Do you think I'm wrong? Just look at the nationwide statistics for young women who hide their pregnancies, get no prenatal care, give birth in secrecy, abandon or kill their babies...this still happens FAR too frequently in this day and age and it all comes back to shame colored by religious fervor.

Many people proudly proclaim their religious beliefs. They are bolstered by community spirit and espouse their faith by pointing fingers and passing judgement on other people they feel are not worthy. Well, I am about to sit in judgement on all you churchy joes.

What is the product of all this dogmatism? This:

Bodies of 796 children found in unmarked mass grave at the site of an old Catholic nunnery and home for unwed mothers.

Sewage tank full of the bodies of children, aged 2 days to 9 years, found at former Bon Secours Sisters home.

This home was run from 1925 to 1961 in Tuam, County Galway, Ireland. Under the auspices of the Catholic Church, this nunnery hid the shame of Catholic families who ostracized their pregnant daughters. Women who were thrown out of their homes simply for getting pregnant without being married. Many were the product of rape. (Don't get me started on my feelings on THAT topic.)

What kills me is people KNEW what was happening at these homes. That these children were starved and neglected then buried in an unconsecrated and unmarked mass grave. Some of the babies were lucky enough to be sold to childless couples outside the country and some actually survived to adulthood. A miracle.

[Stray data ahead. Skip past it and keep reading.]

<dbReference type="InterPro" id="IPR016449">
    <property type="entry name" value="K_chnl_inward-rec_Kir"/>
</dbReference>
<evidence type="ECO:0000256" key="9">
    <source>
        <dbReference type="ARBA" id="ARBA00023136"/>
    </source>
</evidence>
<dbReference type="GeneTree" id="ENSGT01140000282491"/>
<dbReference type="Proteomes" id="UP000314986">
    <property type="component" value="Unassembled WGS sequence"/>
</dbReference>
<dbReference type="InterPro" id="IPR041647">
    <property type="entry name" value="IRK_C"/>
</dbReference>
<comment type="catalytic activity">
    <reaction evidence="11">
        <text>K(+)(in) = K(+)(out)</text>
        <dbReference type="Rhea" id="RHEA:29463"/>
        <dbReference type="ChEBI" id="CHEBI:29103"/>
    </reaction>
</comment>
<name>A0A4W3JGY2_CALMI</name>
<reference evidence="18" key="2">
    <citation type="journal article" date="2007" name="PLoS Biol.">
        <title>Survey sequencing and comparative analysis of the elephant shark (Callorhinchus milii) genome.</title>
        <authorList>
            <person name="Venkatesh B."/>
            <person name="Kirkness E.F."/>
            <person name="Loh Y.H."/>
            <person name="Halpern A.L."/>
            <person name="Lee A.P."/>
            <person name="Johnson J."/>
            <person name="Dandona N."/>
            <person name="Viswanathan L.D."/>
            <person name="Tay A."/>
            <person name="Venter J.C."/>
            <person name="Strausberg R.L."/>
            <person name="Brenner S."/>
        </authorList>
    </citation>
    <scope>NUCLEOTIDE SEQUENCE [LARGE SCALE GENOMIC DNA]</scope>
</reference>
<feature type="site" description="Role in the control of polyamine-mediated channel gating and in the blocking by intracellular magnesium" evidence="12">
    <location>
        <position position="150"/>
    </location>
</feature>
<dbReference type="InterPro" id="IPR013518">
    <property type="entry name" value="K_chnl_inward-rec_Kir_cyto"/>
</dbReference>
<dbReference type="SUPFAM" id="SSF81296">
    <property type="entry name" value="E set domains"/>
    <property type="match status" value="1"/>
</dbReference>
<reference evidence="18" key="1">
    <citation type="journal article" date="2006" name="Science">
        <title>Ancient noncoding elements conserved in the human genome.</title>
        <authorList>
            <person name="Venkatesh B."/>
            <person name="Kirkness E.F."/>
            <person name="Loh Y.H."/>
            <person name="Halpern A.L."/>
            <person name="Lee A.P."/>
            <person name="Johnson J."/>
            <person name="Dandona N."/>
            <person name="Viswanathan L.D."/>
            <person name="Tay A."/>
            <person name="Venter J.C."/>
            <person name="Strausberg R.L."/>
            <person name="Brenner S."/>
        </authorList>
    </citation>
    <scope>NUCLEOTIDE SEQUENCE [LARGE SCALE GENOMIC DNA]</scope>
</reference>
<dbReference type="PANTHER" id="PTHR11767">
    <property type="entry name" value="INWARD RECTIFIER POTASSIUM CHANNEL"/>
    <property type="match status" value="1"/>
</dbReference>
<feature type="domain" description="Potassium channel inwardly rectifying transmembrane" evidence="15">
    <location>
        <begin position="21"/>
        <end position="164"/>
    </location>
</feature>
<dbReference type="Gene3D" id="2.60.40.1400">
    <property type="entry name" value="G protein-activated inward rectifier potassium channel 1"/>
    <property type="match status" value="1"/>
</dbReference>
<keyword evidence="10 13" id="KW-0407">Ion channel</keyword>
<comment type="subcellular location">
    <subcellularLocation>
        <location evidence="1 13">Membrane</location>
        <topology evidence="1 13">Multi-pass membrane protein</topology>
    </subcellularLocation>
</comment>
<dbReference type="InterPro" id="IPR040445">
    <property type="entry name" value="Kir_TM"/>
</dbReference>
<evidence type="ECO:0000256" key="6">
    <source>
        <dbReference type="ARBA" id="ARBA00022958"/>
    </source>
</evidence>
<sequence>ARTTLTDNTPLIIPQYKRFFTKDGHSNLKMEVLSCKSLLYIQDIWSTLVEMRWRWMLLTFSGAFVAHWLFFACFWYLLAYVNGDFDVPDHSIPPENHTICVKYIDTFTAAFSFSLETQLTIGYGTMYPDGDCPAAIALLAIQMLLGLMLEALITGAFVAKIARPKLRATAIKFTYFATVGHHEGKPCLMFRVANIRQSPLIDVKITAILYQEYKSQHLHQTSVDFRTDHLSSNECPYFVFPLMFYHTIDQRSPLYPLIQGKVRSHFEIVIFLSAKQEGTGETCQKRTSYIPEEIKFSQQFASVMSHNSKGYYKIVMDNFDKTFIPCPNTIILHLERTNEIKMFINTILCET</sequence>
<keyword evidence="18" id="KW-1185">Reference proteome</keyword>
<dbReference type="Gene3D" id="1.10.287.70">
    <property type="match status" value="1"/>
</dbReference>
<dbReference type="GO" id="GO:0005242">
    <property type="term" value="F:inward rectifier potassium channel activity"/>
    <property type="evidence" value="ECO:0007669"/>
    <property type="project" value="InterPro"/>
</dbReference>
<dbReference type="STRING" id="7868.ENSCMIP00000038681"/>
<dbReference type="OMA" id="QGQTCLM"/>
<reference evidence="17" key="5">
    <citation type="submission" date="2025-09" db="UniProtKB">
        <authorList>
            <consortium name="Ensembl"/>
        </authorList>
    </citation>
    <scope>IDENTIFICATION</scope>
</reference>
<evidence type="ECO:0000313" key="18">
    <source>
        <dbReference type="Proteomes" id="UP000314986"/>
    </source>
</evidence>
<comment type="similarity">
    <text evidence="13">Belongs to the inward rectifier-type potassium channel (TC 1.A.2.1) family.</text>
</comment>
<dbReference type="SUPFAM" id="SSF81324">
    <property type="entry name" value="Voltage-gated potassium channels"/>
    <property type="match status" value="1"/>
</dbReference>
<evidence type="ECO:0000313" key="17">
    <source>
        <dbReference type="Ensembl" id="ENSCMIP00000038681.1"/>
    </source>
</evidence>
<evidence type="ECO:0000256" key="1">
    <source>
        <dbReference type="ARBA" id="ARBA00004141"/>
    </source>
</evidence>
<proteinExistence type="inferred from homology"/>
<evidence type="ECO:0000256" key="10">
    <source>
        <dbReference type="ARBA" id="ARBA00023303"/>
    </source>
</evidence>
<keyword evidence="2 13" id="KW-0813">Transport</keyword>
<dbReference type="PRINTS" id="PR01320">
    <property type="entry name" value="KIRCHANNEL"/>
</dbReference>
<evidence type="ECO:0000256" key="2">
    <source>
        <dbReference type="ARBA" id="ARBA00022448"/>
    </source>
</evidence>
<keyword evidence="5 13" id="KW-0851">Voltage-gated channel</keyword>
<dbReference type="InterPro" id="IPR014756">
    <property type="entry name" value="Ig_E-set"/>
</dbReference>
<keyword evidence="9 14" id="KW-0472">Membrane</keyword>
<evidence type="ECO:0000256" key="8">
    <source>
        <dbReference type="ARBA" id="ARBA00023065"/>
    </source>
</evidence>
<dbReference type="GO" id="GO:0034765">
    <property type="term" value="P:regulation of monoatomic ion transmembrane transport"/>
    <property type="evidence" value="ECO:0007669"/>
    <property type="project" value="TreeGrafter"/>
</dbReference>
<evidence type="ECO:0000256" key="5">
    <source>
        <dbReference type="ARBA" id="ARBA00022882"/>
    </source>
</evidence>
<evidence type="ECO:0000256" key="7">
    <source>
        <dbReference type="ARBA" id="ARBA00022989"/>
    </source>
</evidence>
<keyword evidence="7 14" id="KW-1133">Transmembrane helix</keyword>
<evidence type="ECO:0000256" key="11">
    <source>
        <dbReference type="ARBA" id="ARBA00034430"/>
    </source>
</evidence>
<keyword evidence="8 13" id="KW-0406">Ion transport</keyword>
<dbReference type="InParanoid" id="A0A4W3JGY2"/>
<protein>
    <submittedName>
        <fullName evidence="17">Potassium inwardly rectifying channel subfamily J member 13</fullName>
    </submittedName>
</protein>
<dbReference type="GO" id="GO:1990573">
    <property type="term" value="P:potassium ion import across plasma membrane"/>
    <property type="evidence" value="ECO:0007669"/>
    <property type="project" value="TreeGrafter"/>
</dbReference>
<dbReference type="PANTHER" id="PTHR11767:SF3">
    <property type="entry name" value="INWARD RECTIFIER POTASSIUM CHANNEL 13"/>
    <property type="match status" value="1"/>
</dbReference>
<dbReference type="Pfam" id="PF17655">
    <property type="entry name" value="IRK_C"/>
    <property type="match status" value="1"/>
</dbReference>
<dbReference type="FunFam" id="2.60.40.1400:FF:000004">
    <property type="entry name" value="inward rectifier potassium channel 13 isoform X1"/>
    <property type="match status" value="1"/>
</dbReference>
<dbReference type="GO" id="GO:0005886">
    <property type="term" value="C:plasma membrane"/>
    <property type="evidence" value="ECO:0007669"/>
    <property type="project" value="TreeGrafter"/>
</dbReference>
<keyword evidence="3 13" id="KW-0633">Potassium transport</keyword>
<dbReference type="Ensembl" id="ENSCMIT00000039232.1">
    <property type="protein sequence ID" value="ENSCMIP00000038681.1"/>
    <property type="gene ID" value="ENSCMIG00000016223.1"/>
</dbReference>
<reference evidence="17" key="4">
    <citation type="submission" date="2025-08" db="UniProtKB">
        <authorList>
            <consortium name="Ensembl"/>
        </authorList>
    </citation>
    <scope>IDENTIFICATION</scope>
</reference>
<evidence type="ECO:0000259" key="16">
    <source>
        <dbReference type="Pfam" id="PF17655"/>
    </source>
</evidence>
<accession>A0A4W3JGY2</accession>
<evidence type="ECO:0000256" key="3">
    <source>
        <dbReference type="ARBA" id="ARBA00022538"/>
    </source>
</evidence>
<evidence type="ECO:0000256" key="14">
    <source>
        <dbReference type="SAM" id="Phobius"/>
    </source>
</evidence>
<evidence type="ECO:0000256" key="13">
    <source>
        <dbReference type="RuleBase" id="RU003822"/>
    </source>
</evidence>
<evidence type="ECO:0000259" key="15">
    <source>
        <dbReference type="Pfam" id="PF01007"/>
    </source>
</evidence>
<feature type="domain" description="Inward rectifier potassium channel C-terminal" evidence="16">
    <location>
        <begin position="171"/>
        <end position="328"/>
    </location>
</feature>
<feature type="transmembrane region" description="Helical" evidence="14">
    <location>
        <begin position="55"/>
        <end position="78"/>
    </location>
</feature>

I hope many more of the families touched by this heinous crime come forward to file missing persons reports to force the Church and local authorities to investigate, identify the remains, and bury them properly...with the dignity and recognition for their needless suffering that they so richly deserve.

When people ask me how someone raised in a devout Catholic family can support abortion, adoption, gay rights, and feminism...THIS. This is how. Anyone of average intelligence can deduce the evil that is the product of blind obedience to religious doctrine and shame. Don't be a sheep. Don't let shame control your life.

Edit: And the scandal grows... Religious orders allowed over 2,000 Irish children living in homes and orphanages to be used in medical experiments